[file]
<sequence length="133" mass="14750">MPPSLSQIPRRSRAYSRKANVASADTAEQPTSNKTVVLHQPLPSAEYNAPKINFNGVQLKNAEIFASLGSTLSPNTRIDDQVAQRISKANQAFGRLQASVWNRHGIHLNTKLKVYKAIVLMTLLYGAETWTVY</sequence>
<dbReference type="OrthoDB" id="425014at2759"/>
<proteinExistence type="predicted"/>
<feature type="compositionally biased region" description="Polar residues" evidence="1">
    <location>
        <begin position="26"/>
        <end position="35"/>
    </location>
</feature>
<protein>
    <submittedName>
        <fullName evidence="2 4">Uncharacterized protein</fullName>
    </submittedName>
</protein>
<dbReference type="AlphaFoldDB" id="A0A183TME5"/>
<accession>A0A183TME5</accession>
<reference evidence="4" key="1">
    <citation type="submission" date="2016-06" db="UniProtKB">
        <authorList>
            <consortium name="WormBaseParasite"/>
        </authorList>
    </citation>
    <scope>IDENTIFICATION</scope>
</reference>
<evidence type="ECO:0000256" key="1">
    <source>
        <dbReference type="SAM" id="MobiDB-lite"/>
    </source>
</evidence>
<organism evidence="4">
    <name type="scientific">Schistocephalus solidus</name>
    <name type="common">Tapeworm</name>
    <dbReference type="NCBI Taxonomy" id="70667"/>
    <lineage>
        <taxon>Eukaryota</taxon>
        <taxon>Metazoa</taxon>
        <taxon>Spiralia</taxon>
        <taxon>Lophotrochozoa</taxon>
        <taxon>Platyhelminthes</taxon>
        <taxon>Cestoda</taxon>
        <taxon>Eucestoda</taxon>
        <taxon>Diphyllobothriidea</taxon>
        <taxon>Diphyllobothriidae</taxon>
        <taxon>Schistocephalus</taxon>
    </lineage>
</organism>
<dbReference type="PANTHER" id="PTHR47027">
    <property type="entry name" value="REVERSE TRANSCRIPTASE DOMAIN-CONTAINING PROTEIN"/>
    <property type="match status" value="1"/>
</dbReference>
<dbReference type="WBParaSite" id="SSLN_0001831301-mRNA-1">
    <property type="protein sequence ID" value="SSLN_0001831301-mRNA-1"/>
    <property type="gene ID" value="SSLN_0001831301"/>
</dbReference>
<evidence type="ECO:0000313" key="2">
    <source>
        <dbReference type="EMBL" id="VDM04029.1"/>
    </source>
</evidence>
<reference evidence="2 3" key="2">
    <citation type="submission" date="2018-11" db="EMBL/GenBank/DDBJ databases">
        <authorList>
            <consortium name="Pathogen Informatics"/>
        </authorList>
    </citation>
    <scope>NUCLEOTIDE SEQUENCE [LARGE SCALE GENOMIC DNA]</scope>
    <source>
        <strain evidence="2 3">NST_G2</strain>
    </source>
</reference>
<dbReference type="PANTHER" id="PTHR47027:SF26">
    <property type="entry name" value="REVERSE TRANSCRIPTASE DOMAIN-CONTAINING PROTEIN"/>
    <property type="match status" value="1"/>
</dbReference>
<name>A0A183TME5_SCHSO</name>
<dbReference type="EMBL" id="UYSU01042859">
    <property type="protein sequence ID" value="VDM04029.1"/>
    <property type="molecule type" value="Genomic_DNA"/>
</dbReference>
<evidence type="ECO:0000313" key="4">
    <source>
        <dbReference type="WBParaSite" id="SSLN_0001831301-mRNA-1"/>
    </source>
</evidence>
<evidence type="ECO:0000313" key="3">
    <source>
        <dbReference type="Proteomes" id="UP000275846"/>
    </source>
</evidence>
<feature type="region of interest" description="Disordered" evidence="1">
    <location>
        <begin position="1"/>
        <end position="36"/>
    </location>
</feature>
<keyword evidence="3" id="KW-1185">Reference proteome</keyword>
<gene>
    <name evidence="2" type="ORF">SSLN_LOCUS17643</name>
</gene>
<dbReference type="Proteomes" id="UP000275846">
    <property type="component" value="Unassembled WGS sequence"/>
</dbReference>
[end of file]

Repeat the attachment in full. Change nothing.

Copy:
<sequence length="133" mass="14750">MPPSLSQIPRRSRAYSRKANVASADTAEQPTSNKTVVLHQPLPSAEYNAPKINFNGVQLKNAEIFASLGSTLSPNTRIDDQVAQRISKANQAFGRLQASVWNRHGIHLNTKLKVYKAIVLMTLLYGAETWTVY</sequence>
<dbReference type="OrthoDB" id="425014at2759"/>
<proteinExistence type="predicted"/>
<feature type="compositionally biased region" description="Polar residues" evidence="1">
    <location>
        <begin position="26"/>
        <end position="35"/>
    </location>
</feature>
<protein>
    <submittedName>
        <fullName evidence="2 4">Uncharacterized protein</fullName>
    </submittedName>
</protein>
<dbReference type="AlphaFoldDB" id="A0A183TME5"/>
<accession>A0A183TME5</accession>
<reference evidence="4" key="1">
    <citation type="submission" date="2016-06" db="UniProtKB">
        <authorList>
            <consortium name="WormBaseParasite"/>
        </authorList>
    </citation>
    <scope>IDENTIFICATION</scope>
</reference>
<evidence type="ECO:0000256" key="1">
    <source>
        <dbReference type="SAM" id="MobiDB-lite"/>
    </source>
</evidence>
<organism evidence="4">
    <name type="scientific">Schistocephalus solidus</name>
    <name type="common">Tapeworm</name>
    <dbReference type="NCBI Taxonomy" id="70667"/>
    <lineage>
        <taxon>Eukaryota</taxon>
        <taxon>Metazoa</taxon>
        <taxon>Spiralia</taxon>
        <taxon>Lophotrochozoa</taxon>
        <taxon>Platyhelminthes</taxon>
        <taxon>Cestoda</taxon>
        <taxon>Eucestoda</taxon>
        <taxon>Diphyllobothriidea</taxon>
        <taxon>Diphyllobothriidae</taxon>
        <taxon>Schistocephalus</taxon>
    </lineage>
</organism>
<dbReference type="PANTHER" id="PTHR47027">
    <property type="entry name" value="REVERSE TRANSCRIPTASE DOMAIN-CONTAINING PROTEIN"/>
    <property type="match status" value="1"/>
</dbReference>
<dbReference type="WBParaSite" id="SSLN_0001831301-mRNA-1">
    <property type="protein sequence ID" value="SSLN_0001831301-mRNA-1"/>
    <property type="gene ID" value="SSLN_0001831301"/>
</dbReference>
<evidence type="ECO:0000313" key="2">
    <source>
        <dbReference type="EMBL" id="VDM04029.1"/>
    </source>
</evidence>
<reference evidence="2 3" key="2">
    <citation type="submission" date="2018-11" db="EMBL/GenBank/DDBJ databases">
        <authorList>
            <consortium name="Pathogen Informatics"/>
        </authorList>
    </citation>
    <scope>NUCLEOTIDE SEQUENCE [LARGE SCALE GENOMIC DNA]</scope>
    <source>
        <strain evidence="2 3">NST_G2</strain>
    </source>
</reference>
<dbReference type="PANTHER" id="PTHR47027:SF26">
    <property type="entry name" value="REVERSE TRANSCRIPTASE DOMAIN-CONTAINING PROTEIN"/>
    <property type="match status" value="1"/>
</dbReference>
<name>A0A183TME5_SCHSO</name>
<dbReference type="EMBL" id="UYSU01042859">
    <property type="protein sequence ID" value="VDM04029.1"/>
    <property type="molecule type" value="Genomic_DNA"/>
</dbReference>
<evidence type="ECO:0000313" key="4">
    <source>
        <dbReference type="WBParaSite" id="SSLN_0001831301-mRNA-1"/>
    </source>
</evidence>
<evidence type="ECO:0000313" key="3">
    <source>
        <dbReference type="Proteomes" id="UP000275846"/>
    </source>
</evidence>
<feature type="region of interest" description="Disordered" evidence="1">
    <location>
        <begin position="1"/>
        <end position="36"/>
    </location>
</feature>
<keyword evidence="3" id="KW-1185">Reference proteome</keyword>
<gene>
    <name evidence="2" type="ORF">SSLN_LOCUS17643</name>
</gene>
<dbReference type="Proteomes" id="UP000275846">
    <property type="component" value="Unassembled WGS sequence"/>
</dbReference>